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I have a experience on Joomla, Drupal, wordpress and small cms configuration. But one of my client is asking about the security level in the above cms. I never thought about the security risks and it's really very new to me. On which basis i can choose which is best CMS when considering about the security level and minimum risks? And what kind of security we can provide to the server make the application highly secured?

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Just check security advisories like Secunia for security issues. Security will most probably by affected by 3rd party modules you install, so you should audit these for any issues before implementing them. And once you select a specific CMS, subscribe to their security related mailing list (if they have one anyway). –  wimvds May 10 '11 at 14:03
    
yes. You are right. 3rd party modules may put in to risk. –  Mayilarun May 10 '11 at 14:24
    
As wimvds mentioned, it's not so much the CMS that is the problem (most of the time) it's the extensions. Joomla is pretty good at keeping this list up to date - docs.joomla.org/Vulnerable_Extensions_List –  Brent Friar May 10 '11 at 16:12

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All the big CMS products you mentioned should be okay. Look at who else is using them; this is a great way to judge how good the product really is. For example, Drupal is used by the White House. This fact gives me a lot of confidence in Drupal.

The important thing is to make certain that you keep up-to-date with any security fixes that are released.

The vast majority of security problems in all these products come from non-core modules that you might install. If you're really worried about security, I suggest keeping the number of modules you use to an absolute minimum.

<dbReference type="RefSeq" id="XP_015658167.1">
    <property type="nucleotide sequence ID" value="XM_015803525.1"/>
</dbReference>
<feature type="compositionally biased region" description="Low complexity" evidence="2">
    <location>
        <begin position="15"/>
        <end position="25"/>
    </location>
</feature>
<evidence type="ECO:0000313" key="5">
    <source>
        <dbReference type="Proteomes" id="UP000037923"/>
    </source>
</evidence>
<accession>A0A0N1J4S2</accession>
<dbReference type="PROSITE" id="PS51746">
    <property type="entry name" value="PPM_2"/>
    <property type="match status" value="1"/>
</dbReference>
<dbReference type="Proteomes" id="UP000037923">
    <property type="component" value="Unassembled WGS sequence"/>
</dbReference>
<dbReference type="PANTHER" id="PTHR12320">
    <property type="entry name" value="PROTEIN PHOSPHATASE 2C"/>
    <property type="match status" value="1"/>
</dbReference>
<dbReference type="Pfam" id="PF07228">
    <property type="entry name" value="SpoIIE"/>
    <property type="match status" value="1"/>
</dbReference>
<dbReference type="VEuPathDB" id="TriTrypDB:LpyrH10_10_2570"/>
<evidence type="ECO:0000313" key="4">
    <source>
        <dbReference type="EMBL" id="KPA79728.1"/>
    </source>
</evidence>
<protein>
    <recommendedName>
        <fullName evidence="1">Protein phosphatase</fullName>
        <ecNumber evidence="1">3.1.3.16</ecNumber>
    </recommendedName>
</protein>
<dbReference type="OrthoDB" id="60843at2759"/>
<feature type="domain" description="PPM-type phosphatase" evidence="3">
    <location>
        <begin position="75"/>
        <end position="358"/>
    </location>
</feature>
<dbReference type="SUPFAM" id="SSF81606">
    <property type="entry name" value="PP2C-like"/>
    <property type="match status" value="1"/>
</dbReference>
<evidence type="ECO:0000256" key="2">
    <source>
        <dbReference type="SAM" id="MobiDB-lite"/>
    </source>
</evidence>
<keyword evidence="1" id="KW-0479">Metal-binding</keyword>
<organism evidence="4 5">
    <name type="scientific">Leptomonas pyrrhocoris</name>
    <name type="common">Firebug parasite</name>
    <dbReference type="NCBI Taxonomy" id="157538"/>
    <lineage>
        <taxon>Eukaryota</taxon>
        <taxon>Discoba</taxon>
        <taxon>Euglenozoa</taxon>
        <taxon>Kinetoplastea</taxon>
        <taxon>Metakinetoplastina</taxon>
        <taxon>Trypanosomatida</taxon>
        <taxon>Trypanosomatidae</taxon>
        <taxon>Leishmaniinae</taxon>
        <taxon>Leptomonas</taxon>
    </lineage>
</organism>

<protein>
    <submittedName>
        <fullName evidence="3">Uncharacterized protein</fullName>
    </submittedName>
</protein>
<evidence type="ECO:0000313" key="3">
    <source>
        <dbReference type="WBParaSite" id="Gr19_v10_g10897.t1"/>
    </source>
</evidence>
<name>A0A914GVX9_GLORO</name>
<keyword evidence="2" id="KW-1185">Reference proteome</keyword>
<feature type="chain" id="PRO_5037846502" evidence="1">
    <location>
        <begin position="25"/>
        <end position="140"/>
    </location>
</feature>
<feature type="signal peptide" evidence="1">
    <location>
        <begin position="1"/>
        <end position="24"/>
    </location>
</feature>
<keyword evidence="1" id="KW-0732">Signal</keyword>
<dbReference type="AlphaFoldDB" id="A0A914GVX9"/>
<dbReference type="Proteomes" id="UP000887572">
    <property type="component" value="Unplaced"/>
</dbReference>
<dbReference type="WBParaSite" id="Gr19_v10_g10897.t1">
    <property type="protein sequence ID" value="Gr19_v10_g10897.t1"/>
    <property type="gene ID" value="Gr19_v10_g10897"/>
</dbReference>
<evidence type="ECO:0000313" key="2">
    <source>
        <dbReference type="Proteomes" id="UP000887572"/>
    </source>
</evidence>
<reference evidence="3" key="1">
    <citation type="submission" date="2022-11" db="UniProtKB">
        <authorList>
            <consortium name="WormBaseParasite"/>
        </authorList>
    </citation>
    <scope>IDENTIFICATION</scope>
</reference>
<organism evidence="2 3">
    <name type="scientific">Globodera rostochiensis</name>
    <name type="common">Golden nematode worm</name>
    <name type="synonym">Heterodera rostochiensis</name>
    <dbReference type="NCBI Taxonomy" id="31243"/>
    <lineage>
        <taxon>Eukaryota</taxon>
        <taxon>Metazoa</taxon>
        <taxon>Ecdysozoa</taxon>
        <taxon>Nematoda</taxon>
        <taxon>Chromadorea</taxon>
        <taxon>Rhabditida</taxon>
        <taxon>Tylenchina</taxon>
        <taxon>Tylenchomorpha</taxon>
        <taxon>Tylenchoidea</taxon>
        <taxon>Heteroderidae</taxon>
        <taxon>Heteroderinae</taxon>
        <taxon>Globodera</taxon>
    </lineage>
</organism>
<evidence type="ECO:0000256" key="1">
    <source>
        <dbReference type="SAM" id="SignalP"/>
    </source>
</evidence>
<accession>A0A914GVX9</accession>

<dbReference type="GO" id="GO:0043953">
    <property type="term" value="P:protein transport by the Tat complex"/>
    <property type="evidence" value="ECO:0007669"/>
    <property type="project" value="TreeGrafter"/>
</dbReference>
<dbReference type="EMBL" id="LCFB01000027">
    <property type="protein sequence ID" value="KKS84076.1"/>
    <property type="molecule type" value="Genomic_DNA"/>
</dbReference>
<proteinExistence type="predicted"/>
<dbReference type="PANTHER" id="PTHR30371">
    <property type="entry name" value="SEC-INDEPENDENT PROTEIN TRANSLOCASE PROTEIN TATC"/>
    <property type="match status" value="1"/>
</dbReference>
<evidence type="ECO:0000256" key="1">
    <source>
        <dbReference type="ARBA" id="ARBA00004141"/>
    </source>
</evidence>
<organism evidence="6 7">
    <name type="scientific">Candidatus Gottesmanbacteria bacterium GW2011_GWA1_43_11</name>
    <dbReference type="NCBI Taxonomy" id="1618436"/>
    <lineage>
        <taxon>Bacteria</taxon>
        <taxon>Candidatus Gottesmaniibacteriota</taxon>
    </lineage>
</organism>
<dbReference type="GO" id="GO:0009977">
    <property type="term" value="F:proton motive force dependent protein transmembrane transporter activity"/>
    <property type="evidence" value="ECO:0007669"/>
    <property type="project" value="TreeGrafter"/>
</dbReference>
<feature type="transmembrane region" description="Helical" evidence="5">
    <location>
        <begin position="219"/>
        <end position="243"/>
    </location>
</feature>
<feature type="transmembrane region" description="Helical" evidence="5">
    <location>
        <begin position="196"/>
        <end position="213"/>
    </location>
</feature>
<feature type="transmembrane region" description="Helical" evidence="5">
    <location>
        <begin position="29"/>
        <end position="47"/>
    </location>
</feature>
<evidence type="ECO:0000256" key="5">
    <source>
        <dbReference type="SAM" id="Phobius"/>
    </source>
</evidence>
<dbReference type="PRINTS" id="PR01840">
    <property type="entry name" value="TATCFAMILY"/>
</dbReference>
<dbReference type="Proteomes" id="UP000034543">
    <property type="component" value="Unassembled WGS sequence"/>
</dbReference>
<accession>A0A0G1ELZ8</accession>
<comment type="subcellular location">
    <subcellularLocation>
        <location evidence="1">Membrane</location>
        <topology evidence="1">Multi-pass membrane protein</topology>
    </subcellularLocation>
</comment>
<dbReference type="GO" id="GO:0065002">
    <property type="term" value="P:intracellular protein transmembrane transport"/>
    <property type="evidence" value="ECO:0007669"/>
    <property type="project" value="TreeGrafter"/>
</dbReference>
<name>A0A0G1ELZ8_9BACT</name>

Where you do need to use an external module, do thorough investigations to find out how good it is: how often is it updated? are there any known bugs with it which may be security issues? how widely used is it? And as I mentioned above with the core CMS, who is using it?

You should also ensure that your web server is secure. It's not just your CMS that will provide routes in for a hacker. Close all un-necessary ports and services. Make sure that everything possible is encrypted (use SFTP, definitely not FTP). If you're using a PHP-based CMS such as Drupal, use a security-hardened PHP version (Suhosin) rather than the basic version.

Finally, you should accept that no matter how good your software and no matter how vigilant you are, you could still get hacked. Worse, you could get hacked without even knowing about it. Even the best software has flaws which can be exploited. For this reason, you should aim to have several layers of security before anyone can get to any genuinely sensitive data.

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The other thing to mention is configuration. Drupal is good out of the box, but, once you have set up your admin accounts and their rights and fiddled around with who can see what, there's no guarantee it's still fine. –  Nicholas Wilson May 10 '11 at 15:57

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